Corpus ID: 45292634

Nutrition and disease in the Japan Collaborative Cohort Study for Evaluation of Cancer (JACC).

@article{Iso2007NutritionAD,
  title={Nutrition and disease in the Japan Collaborative Cohort Study for Evaluation of Cancer (JACC).},
  author={Hiroyasu Iso and Yoshimi Kubota},
  journal={Asian Pacific journal of cancer prevention : APJCP},
  year={2007},
  volume={8 Suppl},
  pages={
          35-80
        }
}
  • H. Iso, Y. Kubota
  • Published 2007
  • Medicine
  • Asian Pacific journal of cancer prevention : APJCP
Nutrition effects on mortality in the Japan Collaborative Cohort Study (JACC Study) were investigated using interview and follow up. Multivitamin and vitamin E use was found to be associated with lower mortality from cerebrovascular disease (CVD). For all causes, CVD and ischemic heart disease (IHD), total energy intake and cutting breakfast were associated with elevated, while rice intake, fruit, sweets, tofu, pickles, dried fish, deep-fried foods, tea and coffee and seaweed were generally… Expand
Seaweed intake and risk of cardiovascular disease: the Japan Public Health Center-based Prospective (JPHC) Study.
TLDR
Seaweed intake was inversely associated with risk of ischemic heart disease among a Japanese study population and no significant associations were observed between seaweed intake and risk of total stroke or stroke types among either men or women. Expand
Frequency of Seaweed Intake and Its Association with Cardiovascular Disease Mortality: The JACC Study
TLDR
An inverse association between seaweed intake and cardiovascular mortality among Japanese men and women, especially that from cerebral infarction is found. Expand
Dietary Antioxidant Micronutrients and All-Cause Mortality: The Japan Collaborative Cohort Study for Evaluation of Cancer Risk
TLDR
Higher dietary intakes of antioxidant vitamins may reduce the risk of all-cause mortality in middle-aged Japanese women, especially female non-smokers. Expand
Fruit, vegetable and bean intake and mortality from cardiovascular disease among Japanese men and women: the JACC Study
TLDR
In conclusion, intakes of plant-based foods, particularly fruit intake, were associated with reduced mortality from CVD and all causes among Japanese men and women. Expand
A meta-analysis of prospective studies of coffee consumption and mortality for all causes, cancers and cardiovascular diseases
TLDR
This meta-analysis provides quantitative evidence that coffee intake is inversely related to all cause and, probably, CVD mortality. Expand
Lung cancer risk and consumption of vegetables and fruit: an evaluation based on a systematic review of epidemiological evidence from Japan.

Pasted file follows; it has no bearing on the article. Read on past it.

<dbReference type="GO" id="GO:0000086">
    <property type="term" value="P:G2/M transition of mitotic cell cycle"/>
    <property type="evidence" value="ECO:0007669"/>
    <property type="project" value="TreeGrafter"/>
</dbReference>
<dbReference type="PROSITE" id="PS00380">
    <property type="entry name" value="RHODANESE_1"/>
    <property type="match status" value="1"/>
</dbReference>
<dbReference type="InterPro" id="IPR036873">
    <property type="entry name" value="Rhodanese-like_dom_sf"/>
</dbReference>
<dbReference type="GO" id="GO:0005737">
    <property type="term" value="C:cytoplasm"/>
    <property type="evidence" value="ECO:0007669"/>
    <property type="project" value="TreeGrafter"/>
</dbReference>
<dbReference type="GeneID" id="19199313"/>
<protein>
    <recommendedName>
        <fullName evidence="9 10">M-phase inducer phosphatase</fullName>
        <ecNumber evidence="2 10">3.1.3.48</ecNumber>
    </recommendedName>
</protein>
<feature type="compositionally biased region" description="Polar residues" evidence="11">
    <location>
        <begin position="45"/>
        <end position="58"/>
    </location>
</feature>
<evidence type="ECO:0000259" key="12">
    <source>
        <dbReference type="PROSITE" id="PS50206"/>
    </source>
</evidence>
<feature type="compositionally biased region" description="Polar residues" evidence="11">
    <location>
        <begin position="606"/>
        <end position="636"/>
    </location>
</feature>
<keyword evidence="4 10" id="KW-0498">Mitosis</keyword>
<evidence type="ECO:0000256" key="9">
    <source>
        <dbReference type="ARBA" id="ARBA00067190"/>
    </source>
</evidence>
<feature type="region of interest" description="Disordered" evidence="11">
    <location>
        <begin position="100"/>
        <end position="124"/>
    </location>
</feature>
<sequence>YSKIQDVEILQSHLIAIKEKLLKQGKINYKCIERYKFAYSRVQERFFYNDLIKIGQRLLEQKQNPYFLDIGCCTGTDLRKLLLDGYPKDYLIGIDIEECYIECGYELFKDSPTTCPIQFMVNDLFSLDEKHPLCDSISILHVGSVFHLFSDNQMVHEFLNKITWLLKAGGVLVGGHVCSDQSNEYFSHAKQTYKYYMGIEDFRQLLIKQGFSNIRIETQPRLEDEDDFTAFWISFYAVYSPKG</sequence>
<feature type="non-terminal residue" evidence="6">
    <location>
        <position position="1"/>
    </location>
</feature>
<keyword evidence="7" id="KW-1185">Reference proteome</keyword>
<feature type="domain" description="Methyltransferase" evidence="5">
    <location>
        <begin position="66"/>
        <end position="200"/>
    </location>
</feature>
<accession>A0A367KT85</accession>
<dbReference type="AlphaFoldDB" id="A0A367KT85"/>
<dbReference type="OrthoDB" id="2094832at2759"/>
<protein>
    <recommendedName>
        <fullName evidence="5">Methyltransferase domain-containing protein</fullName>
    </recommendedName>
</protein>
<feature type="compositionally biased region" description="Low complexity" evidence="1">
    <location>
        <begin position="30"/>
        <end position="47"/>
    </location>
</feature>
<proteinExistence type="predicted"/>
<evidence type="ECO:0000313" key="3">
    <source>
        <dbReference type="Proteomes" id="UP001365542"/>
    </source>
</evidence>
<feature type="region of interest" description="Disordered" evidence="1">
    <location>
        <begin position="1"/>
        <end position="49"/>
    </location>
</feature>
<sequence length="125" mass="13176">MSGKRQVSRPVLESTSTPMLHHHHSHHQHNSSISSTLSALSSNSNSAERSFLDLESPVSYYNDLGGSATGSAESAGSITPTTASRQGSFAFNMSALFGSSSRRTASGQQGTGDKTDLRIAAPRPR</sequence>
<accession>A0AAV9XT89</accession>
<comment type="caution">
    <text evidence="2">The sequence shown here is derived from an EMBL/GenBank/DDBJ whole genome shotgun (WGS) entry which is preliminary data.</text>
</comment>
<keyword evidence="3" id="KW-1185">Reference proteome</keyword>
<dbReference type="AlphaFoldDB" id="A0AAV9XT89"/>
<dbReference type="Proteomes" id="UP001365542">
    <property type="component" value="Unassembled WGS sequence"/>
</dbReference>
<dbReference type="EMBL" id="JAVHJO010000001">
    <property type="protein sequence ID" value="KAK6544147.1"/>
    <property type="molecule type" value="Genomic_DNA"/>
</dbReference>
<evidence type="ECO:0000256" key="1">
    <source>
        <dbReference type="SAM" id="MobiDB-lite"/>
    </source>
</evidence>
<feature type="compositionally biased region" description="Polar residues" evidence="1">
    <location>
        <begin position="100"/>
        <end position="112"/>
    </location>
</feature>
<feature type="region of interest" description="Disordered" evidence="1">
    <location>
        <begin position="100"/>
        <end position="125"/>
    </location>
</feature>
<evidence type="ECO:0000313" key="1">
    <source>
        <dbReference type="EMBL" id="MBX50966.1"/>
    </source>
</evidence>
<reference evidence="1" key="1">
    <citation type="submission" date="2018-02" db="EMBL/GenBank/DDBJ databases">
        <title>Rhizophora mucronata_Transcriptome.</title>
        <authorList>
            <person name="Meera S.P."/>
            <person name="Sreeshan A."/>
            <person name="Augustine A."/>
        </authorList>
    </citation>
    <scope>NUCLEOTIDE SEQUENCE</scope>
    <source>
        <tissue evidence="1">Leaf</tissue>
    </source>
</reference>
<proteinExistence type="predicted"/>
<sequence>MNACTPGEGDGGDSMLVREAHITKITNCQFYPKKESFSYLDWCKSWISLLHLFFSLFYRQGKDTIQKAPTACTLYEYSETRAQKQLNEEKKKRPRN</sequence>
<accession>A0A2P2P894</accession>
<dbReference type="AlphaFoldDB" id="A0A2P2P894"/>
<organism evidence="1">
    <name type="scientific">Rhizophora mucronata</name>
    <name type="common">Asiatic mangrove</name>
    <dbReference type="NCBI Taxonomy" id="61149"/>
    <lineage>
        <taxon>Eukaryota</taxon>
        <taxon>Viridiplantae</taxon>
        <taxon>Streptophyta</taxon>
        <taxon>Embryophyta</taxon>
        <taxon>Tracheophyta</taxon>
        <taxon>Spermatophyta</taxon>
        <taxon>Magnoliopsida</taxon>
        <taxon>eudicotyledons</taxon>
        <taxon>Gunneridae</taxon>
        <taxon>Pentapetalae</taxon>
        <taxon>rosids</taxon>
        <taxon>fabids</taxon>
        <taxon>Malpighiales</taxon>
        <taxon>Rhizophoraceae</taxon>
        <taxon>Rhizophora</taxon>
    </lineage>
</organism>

TLDR
It was showed that fruit consumption possibly decreased the risk of lung cancer, but found insufficient evidence of a link with vegetable consumption, and further prospective studies should assess the effects of consuming these food groups. Expand
Fruit and vegetable consumption and risk of cardiovascular disease: A meta-analysis of prospective cohort studies
TLDR
A meta-analysis of prospective cohort studies indicates that increased FV intake is inversely associated with the risk of CVD, providing strong support for the current recommendations to consume a high amount of FV to reduce CVD risk. Expand
Consumption of fruits, vegetables, and seaweeds (sea vegetables) and pancreatic cancer risk: the Ohsaki Cohort Study.
TLDR
Examination of the association (if any) between the consumption of fruits, vegetables, and seaweeds and the risk of pancreatic cancer in Japan found total consumption of fruit, vegetable and seaweed was not associated with a reduced risk of Pancic cancer. Expand
Fruits and Vegetables Intake and Risk of Bladder Cancer
TLDR
Little evidence supports a beneficial effect for total fruits, vegetables, both FVs, and citrus intake against bladder cancer, but green leafy vegetables may help prevent bladder cancer. Expand
Rice intake is associated with reduced risk of mortality from cardiovascular disease in Japanese men but not women.
TLDR
The consumption of steamed rice was associated with reduced risk of mortality from CVD in Japanese men but not women, and this finding necessitates further investigations on the mechanisms leading to this gender difference. Expand
...
1
2
3
4
5
...